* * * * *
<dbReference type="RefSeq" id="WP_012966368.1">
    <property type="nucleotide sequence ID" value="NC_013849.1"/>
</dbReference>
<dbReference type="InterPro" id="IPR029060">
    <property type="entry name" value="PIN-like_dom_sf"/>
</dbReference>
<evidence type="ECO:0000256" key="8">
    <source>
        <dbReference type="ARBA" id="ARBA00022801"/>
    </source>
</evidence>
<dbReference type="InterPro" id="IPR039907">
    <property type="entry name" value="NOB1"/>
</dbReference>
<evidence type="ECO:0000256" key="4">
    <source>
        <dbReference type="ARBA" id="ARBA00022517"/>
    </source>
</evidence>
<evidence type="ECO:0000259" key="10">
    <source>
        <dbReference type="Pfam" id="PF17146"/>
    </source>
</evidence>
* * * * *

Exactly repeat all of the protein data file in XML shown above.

<dbReference type="RefSeq" id="WP_012966368.1">
    <property type="nucleotide sequence ID" value="NC_013849.1"/>
</dbReference>
<dbReference type="InterPro" id="IPR029060">
    <property type="entry name" value="PIN-like_dom_sf"/>
</dbReference>
<evidence type="ECO:0000256" key="8">
    <source>
        <dbReference type="ARBA" id="ARBA00022801"/>
    </source>
</evidence>
<dbReference type="InterPro" id="IPR039907">
    <property type="entry name" value="NOB1"/>
</dbReference>
<evidence type="ECO:0000256" key="4">
    <source>
        <dbReference type="ARBA" id="ARBA00022517"/>
    </source>
</evidence>
<evidence type="ECO:0000259" key="10">
    <source>
        <dbReference type="Pfam" id="PF17146"/>
    </source>
</evidence>